About CHSR

Our Mission

Our mission is to design, organize, fund, support, and develop a new high-speed intercity, commuter, and parcel freight rail corridor (CHSR) in the Pacific Northwest. The ± 460-mile CHSR corridor between Eugene, Oregon, and Vancouver, British Columbia is a prime example of a visionary and dynamic transport system. The station hubs are planned with connections to buses, light rail, streetcars, water taxis, autos, bikeways, pedestrians, and active transit.

Private-Public Partnership

CHSR, LLC is a private, for-profit limited liability company. The ± 460-mile Pacific Northwest CHSR corridor uses most of the I-5 public right of way. This corridor requires private and public lands. CHSR, LLC will work with private parties, governors, legislative members, mayors, and others to secure corridor usage rights and development.

Energy Efficient System

The fully electrified CHSR system will operate on renewable energy sources. This system is fast, reliable, safe, and connected to other transportation systems, which will stimulate pedestrian-oriented development near its station hubs. The CHSR regenerative braking system will feed electrical power back into the power lines, thus reducing its overall energy consumption and costs.

Encourage Dense Community Growth

Throughout history, new ways of transportation have motivated development and created productive value-generating new jobs. The catalyst for the proper growth model envisioned by Oregon Governor Tom McCall and legislative leaders in 1973 was when Senate Bill 100 was passed, discouraging suburban sprawl in Oregon. We plan to encourage dense community growth at station areas connected to inter-city high-speed rail service and local transportation alternatives. This educational transportation model is also for other cities in America to learn from. This application will significantly reduce our dependence on oil, resolve congestion conflicts, and provide considerable economic benefits.

Our Vision

Our vision sets high standards for a state-of-the-art dedicated double-track corridor with onboard communication, elegant multi-modal train stations, and top-of-the-line 250 mph electric-powered trains to connect major cities. On the same high-capacity inter-city corridor, we will have 110 mph commuter trains connecting suburbs and towns, which will be controlled by the “CHSR Company” Centralized Traffic Control (CTC), and the Positive Train Control (PTC) system for the safest travel imaginable.

The CHSR exclusive rail corridor will be grade-separated (no CHSR track level crossings) and fenced to guarantee no accidents or delays. Japan’s Shinkansen high-speed rail system, developed in 1964 with fast and exclusive corridors, has transported billions of passengers on time without a single fatality.

Our Mission

Cascadia High-Speed Rail, LLC is led by a team of professionals experienced in design, planning, engineering, and real estate. Our purpose is to design, promote, and develop new corridors and station locations to advance high-speed rail in the Northwest of the United States.

Brad Perkins | President

Brad Perkins: President, United States High-Speed Rail Board Member

Bradley C. Perkins has owned and operated Perkins Realty, a residential and commercial real estate company, since 2004. Perkins Realty has been the catalyst in amassing multiple properties for the Hollywood Library, New Seasons Headquarters, and Madrona Studios in Portland.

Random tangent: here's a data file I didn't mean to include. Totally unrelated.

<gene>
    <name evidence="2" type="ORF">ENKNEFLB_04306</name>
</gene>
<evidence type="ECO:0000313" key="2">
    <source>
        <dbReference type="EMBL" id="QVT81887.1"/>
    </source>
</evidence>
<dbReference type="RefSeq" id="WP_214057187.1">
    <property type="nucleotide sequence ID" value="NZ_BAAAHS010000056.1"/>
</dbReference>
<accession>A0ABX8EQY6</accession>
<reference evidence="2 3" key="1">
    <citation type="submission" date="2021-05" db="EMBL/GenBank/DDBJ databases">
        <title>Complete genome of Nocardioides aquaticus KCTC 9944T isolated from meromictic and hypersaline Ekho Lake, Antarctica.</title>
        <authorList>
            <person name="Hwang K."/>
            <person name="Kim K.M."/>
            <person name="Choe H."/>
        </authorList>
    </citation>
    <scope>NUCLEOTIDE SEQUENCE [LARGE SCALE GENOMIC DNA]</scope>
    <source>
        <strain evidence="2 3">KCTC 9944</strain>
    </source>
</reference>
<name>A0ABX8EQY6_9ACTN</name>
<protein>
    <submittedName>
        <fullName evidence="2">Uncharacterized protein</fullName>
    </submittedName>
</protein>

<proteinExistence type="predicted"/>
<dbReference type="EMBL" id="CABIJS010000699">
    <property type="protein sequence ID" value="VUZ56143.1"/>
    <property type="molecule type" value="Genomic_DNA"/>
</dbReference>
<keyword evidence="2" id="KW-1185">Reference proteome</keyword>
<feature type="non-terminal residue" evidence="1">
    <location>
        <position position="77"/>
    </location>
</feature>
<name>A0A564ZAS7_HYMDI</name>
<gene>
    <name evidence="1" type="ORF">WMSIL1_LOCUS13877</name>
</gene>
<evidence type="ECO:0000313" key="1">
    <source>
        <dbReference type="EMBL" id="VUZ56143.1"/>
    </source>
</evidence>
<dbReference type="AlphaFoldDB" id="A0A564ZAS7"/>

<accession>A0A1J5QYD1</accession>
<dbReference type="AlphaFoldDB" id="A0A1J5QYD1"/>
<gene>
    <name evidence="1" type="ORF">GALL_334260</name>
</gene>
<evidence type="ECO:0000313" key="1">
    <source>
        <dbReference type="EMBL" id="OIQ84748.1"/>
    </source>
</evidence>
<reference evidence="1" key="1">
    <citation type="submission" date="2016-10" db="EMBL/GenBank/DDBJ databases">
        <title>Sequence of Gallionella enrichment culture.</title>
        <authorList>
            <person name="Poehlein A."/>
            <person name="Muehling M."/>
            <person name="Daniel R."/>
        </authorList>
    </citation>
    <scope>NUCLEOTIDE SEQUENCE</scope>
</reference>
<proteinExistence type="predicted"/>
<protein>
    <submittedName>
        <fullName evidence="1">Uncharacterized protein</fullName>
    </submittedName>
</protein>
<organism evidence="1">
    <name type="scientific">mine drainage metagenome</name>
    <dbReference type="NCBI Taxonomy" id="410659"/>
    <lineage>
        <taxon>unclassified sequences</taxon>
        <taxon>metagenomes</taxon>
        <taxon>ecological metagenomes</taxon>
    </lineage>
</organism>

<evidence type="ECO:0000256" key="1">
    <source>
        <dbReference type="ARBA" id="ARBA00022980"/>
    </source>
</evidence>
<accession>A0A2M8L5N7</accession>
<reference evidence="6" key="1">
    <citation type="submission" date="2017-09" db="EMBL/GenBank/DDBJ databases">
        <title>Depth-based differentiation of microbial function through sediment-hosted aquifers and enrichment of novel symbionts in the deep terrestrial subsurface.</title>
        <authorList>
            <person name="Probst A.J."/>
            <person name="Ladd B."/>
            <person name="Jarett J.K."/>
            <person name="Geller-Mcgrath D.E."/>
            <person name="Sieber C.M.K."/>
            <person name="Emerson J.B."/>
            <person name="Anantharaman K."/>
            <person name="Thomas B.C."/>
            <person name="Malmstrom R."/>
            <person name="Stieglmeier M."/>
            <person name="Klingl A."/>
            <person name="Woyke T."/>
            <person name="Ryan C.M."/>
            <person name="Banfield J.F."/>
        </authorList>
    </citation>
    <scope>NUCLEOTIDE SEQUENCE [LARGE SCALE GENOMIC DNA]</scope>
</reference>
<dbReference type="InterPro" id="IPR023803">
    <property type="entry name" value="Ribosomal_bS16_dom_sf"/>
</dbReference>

Perkins is president of Cascadia High-Speed Rail, LLC, and has helped design and advocate for this new and exciting transportation system since 2007. He has worked closely with a technical rail planning expert, Rudy Niederer, to develop a high-speed intercity and commuter rail system between Vancouver, BC, and Eugene, Oregon. Brad has spent considerable time influencing the direction of the newly-designed high-speed rail corridor with local, state, and national leaders and officials.

Perkins had a long career owning and managing the design, building relocation, and restoration of more than 30 historic properties. He was a catalyst in saving significant buildings such as the Springfield Depot in Springfield, Oregon, the C.W. Calkins House in Eugene, Oregon, the United Presbyterian Church in Shedd, Oregon, the Simon Benson House, and the William S. Ladd House in Portland.

Brad has a record of outstanding community and civic involvement. He founded the Hollywood District Development Corporation, the Sullivan’s Gulch Trail Committee, the Peace Memorial Park Foundation, the Irvington, and the World Trade Center Farmers Markets.

Perkins graduated from the University of Oregon School of Architecture with a B.A. degree in 1975. He was born in Portland in 1951 and has lived in Eugene or Portland ever since. He has traveled the world extensively, studying diverse urban planning, architecture, and transportation systems.

Rudy Niederer Technical Planner and Designer

Rudy Niederer completed the concept plan for Cascadia High-Speed Rail’s commuter and inter-city rail corridor system and station locations between Vancouver, BC, and Eugene, OR. Niederer has planned the 460-mile corridor, underpasses, flyovers, and tunnels to avoid all grade crossings and effectively connect CHSR with all other transportation systems at the station and platform stops.

Niederer also designed the light rail concept plan for Honolulu, HI known as Honolulu Area Rapid Transit (HART) connecting downtown to the airport and built it according to Rudy’s corridor plans. While in Hawaii, Niederer also owned and managed a health food store. Niederer worked for 18 years for the Custodis Cottrell Company, an industrial chimney company based in Chicago, IL. He acted as crew supervisor, traveling throughout the United States to troubleshoot, construct and rehabilitate massive industrial chimneys. Niederer, born and educated in Switzerland, moved to the United States in 1964 to gain US citizenship. In retirement, Niederer continues to innovate, invent, and design solutions to complicated engineering and construction challenges.

Niederer has invested more than a decade to lay out and determine the best corridor for Cascadia High-Speed Rail. He is currently working on corridors in eastern Washington and Eugene to Sacramento, CA. The most recent HSR corridor work layouts are from San Francisco to San Jose; San Jose to Fremont and Lathrop; San Francisco to Redwood City, Fremont, and Lathrop; Sacramento, to Stockton and Lathrop. The Redding to Sacramento corridor is still under planning.

This website embraces, educates, enlightens, empathizes, encourages, and empowers the citizenry to achieve such a mega undertaking.

Ankrom Moisan Architects

Ankrom Moisan Architects (AMA) creates places where people and communities thrive, with a particular emphasis on enhancing livability in the urban environment. Much of their work is mixed-use, mid and high-rise residential projects with street-level retail. They understand that public transportation - like the Portland Streetcar system - is symbiotic with a vibrant combination of uses and density. They work closely with clients to foster easy access to bus and rail stops whenever possible.